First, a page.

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Uber driver in first-ever deadly self-driving crash pleads guilty

Uber driver in first-ever deadly self-driving crash pleads guilty


Rafaela Vasquez, a former backup driver for Uber’s autonomous vehicle program, was sentenced to three years’ probation for the fatal 2018 crash.

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Uber self-driving crash screen cap
Image: ABC 15

The backup driver in the self-driving Uber vehicle that killed a 49-year-old woman in Tempe, Arizona, in 2018 pled guilty to one count of endangerment and was sentenced to three years’ probation on Friday.

Rafaela Vasquez worked as a safety driver for Uber’s autonomous vehicle test program in Arizona. She was behind the steering wheel when her vehicle ran over Elaine Herzberg, who was pushing a bicycle across the street. The crash, which happened on March 18th, 2018, is believed to be the first fatal collision involving a self-driving car.

Prosecutors described Vasquez as “the eyes and ears” of the vehicle, which was operating in autonomous mode at the time of the collision, according to the Arizona Republic. Police alleged that she was streaming the TV show “The Voice” on her phone at the time, but Vasquez claimed she was monitoring the vehicle’s systems and had glanced away from the road at a crucial moment.

Investigators have said the car saw Herzberg but did not automatically stop and that Vasquez did not brake until it was too late. The car detected that Herzberg was crossing the street with her bicycle 5.6 seconds before impact, but even though the system continued to track Herzberg right up until the crash, it never correctly identified her as a human being on the road, nor did it accurately predict her path. The case has raised important questions about how to safely test the new technology and who should be held responsible when something goes wrong.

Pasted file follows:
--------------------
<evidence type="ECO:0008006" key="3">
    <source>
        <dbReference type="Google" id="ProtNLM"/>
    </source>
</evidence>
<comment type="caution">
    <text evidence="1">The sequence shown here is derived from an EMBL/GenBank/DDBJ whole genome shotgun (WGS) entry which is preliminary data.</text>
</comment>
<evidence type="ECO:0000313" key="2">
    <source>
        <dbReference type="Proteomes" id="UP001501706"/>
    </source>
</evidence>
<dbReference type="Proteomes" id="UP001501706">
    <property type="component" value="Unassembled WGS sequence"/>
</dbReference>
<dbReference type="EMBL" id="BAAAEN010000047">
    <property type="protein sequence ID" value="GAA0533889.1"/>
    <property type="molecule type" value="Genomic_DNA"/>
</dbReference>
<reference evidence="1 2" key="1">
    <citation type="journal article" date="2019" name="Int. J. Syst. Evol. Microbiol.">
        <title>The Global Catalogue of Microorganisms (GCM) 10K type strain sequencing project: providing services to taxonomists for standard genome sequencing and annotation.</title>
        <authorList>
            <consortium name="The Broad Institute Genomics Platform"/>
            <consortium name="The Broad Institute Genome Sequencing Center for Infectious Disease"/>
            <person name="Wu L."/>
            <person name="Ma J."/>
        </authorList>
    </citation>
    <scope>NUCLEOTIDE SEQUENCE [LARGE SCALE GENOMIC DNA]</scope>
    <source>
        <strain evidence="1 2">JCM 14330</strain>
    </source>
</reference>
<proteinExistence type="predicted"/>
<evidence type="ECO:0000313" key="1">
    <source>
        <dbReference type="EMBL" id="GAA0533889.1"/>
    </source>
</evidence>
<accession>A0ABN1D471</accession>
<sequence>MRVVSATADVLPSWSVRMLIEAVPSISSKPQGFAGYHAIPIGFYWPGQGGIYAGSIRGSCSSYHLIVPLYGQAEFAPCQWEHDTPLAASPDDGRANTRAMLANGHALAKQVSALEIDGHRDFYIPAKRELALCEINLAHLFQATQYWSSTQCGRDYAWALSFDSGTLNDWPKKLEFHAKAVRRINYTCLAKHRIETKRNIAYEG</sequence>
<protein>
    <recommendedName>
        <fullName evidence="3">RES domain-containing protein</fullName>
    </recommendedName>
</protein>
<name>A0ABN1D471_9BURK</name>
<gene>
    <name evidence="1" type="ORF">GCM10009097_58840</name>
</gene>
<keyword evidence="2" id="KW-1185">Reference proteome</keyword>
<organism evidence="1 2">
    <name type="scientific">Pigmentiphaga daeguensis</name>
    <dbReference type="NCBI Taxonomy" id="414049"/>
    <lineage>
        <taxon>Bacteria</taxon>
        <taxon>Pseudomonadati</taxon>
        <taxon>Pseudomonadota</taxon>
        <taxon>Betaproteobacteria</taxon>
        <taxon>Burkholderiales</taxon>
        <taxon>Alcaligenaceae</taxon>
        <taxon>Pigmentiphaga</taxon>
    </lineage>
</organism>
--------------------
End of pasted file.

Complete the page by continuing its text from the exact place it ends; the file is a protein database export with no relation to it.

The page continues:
In 2019, an Arizona prosecutor’s office ruled that Uber would not face criminal charges over the crash. However, a review by the National Transportation Safety Board later that year highlighted a number of safety issues at the company. It said that it had “inadequate safety risk assessment procedures,” “ineffective” monitoring of backup drivers, and a failure to address the “automation complacency” of its safety drivers, who needed to be able to step in at any moment to address problems. Uber settled a lawsuit with Herzberg’s family for an undisclosed sum.

In addition, the vehicle’s factory setting for automatic emergency braking had been turned off by Uber to avoid conflicting with the automated driving software. Uber temporarily halted its self-driving tests immediately following the crash. Later, the company offloaded its AV program to another company and is now working with Alphabet’s Waymo to offer trips in autonomous vehicles in Phoenix.